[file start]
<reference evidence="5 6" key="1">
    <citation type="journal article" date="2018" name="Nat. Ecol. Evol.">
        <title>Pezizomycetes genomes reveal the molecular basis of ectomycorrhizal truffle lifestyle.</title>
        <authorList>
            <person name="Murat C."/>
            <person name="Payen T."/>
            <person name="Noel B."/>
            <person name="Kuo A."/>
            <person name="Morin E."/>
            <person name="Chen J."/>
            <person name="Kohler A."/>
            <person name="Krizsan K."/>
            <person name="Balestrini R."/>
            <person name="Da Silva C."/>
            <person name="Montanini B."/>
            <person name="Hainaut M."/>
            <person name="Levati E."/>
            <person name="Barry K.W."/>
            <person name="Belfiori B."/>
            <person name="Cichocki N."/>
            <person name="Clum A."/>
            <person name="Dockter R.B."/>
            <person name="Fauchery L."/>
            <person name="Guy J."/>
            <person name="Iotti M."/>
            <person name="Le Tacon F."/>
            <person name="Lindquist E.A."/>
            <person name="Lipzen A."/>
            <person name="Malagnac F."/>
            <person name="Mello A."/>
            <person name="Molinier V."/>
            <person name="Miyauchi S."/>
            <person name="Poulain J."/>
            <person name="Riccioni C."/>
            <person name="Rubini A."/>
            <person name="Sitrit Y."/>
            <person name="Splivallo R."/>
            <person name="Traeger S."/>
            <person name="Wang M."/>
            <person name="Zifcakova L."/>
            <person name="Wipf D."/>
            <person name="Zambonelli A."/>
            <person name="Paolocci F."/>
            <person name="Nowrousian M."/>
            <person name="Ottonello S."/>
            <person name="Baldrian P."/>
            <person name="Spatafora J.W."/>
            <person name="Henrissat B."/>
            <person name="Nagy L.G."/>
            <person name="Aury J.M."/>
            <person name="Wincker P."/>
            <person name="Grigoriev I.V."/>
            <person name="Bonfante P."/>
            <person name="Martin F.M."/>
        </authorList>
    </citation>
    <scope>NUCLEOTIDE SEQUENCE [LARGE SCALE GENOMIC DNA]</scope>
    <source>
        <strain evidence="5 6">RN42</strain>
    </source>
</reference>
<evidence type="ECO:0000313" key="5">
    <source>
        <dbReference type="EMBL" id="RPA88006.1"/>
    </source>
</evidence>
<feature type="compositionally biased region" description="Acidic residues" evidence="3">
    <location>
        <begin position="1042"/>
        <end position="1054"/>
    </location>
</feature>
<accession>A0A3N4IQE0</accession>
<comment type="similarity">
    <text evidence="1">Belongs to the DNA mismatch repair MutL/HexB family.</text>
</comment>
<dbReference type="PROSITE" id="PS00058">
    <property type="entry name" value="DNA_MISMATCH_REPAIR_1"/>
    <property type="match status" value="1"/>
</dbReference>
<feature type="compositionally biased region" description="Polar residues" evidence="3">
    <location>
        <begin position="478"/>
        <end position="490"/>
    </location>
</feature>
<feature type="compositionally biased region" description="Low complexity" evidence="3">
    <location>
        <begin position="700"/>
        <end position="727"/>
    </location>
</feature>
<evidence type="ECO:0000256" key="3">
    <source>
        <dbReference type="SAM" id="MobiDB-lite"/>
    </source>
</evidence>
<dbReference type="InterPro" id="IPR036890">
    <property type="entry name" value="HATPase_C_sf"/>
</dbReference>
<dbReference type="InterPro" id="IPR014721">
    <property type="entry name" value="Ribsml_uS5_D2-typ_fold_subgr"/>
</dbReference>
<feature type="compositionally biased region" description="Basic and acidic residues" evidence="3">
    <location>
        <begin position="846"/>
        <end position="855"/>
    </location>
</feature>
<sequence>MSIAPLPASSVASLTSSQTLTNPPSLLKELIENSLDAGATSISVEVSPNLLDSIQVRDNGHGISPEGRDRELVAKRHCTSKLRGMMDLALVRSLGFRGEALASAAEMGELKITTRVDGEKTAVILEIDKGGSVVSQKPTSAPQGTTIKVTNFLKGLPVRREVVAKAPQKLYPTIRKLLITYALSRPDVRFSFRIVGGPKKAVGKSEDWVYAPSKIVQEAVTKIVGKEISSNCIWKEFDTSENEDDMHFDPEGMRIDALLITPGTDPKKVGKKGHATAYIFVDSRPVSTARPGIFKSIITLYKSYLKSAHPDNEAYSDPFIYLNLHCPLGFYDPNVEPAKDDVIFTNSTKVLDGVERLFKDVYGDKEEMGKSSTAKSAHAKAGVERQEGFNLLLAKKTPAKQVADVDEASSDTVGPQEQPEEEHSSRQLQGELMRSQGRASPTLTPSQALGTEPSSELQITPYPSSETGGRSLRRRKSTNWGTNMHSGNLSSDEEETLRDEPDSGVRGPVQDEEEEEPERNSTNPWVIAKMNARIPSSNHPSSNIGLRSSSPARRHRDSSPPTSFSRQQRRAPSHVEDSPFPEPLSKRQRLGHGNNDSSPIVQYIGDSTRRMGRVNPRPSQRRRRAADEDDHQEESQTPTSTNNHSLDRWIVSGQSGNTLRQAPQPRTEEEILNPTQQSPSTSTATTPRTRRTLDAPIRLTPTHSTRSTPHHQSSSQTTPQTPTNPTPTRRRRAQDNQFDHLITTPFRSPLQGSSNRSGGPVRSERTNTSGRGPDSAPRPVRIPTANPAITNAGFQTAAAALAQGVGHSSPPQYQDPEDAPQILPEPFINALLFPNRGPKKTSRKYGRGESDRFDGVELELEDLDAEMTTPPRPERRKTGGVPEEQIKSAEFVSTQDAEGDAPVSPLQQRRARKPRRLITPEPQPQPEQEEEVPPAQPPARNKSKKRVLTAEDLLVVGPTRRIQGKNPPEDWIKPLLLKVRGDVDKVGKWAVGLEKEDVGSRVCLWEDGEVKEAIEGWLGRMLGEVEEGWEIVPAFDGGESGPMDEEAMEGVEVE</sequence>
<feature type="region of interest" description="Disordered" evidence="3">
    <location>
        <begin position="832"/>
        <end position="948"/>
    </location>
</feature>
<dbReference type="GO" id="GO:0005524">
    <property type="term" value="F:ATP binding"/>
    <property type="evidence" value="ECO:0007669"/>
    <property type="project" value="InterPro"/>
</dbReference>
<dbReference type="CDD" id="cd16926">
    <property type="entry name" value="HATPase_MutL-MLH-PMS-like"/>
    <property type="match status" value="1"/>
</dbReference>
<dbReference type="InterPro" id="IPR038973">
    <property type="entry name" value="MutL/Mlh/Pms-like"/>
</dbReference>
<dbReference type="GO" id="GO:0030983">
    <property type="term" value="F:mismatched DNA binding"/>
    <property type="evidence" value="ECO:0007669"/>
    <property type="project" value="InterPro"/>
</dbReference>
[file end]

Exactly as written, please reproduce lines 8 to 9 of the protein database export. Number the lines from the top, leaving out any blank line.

            <person name="Kuo A."/>
            <person name="Morin E."/>